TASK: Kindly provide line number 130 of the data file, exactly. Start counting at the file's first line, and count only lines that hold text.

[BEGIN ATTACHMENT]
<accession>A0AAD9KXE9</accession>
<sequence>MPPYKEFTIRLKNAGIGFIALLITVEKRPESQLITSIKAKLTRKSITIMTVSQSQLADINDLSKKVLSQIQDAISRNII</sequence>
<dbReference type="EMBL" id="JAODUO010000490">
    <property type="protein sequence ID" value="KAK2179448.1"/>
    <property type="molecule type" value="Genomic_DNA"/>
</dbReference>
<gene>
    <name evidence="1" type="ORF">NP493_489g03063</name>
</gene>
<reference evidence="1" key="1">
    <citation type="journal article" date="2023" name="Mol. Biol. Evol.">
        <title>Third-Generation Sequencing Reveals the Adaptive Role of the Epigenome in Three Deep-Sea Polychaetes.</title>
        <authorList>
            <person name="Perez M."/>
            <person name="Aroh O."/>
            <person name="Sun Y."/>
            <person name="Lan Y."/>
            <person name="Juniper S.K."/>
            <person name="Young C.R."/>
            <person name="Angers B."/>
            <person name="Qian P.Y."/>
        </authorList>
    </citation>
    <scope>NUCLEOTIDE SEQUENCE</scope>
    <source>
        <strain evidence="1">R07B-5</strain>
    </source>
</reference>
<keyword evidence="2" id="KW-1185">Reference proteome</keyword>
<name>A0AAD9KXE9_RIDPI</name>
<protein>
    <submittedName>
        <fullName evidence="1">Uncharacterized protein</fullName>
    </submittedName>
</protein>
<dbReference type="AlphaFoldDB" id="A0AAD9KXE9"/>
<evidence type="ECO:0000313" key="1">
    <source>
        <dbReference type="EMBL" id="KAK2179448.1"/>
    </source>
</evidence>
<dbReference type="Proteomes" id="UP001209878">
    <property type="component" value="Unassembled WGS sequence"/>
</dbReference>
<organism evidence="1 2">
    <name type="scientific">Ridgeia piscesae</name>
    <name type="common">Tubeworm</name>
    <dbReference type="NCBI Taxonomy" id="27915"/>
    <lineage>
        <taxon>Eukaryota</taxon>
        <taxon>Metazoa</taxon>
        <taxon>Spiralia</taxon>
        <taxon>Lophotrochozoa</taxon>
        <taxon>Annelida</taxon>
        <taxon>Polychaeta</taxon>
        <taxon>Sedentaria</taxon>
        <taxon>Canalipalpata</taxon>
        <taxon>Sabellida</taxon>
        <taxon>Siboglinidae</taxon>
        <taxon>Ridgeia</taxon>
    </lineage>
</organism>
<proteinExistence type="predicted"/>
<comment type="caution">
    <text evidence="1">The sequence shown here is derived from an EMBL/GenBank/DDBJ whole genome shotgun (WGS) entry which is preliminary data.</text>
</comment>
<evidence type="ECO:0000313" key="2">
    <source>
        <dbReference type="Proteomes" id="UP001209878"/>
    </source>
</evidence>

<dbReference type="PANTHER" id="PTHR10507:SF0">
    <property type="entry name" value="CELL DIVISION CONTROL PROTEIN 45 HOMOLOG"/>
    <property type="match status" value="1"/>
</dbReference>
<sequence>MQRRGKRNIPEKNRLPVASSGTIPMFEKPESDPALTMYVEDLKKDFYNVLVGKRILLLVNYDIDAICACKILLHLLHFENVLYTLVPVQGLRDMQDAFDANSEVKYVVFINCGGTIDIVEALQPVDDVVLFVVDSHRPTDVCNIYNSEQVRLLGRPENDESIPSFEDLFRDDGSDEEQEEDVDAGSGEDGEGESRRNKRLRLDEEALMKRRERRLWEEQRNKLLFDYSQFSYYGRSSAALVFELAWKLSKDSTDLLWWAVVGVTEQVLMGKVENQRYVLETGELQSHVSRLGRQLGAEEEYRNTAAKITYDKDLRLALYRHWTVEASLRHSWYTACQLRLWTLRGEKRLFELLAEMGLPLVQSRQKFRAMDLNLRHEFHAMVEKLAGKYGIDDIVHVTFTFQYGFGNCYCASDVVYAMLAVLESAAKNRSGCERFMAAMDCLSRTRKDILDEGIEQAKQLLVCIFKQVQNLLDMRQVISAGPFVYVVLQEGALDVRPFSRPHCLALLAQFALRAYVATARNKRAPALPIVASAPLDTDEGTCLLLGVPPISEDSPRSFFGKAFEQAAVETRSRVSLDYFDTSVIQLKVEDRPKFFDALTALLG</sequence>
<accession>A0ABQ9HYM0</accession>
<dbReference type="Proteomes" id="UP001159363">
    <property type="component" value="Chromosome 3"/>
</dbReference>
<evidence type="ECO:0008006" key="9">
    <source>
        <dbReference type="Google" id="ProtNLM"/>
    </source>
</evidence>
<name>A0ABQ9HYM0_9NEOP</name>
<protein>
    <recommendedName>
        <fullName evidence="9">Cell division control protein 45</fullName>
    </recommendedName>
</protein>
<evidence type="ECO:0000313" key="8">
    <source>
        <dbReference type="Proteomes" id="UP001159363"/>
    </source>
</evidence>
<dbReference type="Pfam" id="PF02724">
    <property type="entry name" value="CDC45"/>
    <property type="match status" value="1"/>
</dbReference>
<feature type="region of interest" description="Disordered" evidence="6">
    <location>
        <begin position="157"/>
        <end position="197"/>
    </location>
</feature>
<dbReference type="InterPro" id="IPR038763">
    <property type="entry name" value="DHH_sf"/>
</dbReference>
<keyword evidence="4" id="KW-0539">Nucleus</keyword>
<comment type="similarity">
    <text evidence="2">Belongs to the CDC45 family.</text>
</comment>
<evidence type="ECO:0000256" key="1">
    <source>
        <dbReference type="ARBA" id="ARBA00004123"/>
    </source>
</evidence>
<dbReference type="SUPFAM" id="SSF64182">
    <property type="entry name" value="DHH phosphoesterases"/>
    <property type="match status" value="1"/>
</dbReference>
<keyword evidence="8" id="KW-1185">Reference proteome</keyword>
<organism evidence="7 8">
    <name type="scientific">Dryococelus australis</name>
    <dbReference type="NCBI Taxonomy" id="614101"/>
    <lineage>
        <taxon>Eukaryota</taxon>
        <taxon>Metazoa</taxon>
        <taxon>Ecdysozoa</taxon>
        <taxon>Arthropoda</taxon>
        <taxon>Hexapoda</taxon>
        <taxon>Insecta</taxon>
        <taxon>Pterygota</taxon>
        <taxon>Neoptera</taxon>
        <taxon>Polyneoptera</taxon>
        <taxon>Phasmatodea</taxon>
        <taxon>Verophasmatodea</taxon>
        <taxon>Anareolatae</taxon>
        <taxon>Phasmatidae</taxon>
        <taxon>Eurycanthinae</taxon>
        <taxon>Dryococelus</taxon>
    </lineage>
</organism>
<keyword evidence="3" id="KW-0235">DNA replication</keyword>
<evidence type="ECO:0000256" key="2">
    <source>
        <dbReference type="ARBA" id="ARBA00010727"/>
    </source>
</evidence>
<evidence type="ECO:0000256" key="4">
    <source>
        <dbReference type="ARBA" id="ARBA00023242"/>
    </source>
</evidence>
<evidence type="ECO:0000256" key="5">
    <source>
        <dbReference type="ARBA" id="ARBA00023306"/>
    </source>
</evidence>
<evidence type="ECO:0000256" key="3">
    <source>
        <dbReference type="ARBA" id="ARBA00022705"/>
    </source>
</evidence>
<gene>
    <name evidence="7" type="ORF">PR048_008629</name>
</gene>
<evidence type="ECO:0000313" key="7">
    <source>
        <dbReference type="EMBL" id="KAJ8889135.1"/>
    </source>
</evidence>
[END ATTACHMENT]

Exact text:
        <taxon>Ecdysozoa</taxon>